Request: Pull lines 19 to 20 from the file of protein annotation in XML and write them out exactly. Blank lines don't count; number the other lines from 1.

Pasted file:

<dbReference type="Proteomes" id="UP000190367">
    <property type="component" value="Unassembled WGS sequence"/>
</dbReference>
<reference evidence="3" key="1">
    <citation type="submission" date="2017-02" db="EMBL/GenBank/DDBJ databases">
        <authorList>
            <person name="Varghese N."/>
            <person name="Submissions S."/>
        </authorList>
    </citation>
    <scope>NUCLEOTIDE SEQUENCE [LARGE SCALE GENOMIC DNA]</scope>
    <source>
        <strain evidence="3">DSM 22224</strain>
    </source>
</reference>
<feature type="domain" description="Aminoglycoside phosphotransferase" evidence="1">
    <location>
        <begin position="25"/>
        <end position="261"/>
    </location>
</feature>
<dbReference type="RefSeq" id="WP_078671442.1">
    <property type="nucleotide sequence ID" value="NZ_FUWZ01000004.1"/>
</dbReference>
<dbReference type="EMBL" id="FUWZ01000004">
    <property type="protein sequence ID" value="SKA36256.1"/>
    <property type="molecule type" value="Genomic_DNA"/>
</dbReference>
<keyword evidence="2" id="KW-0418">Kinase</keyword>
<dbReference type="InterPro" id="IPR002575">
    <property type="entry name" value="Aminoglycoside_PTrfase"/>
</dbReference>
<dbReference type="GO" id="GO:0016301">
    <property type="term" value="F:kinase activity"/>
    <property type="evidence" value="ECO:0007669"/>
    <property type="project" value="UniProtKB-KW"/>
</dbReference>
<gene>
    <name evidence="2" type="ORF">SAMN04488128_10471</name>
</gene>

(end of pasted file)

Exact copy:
        <end position="261"/>
    </location>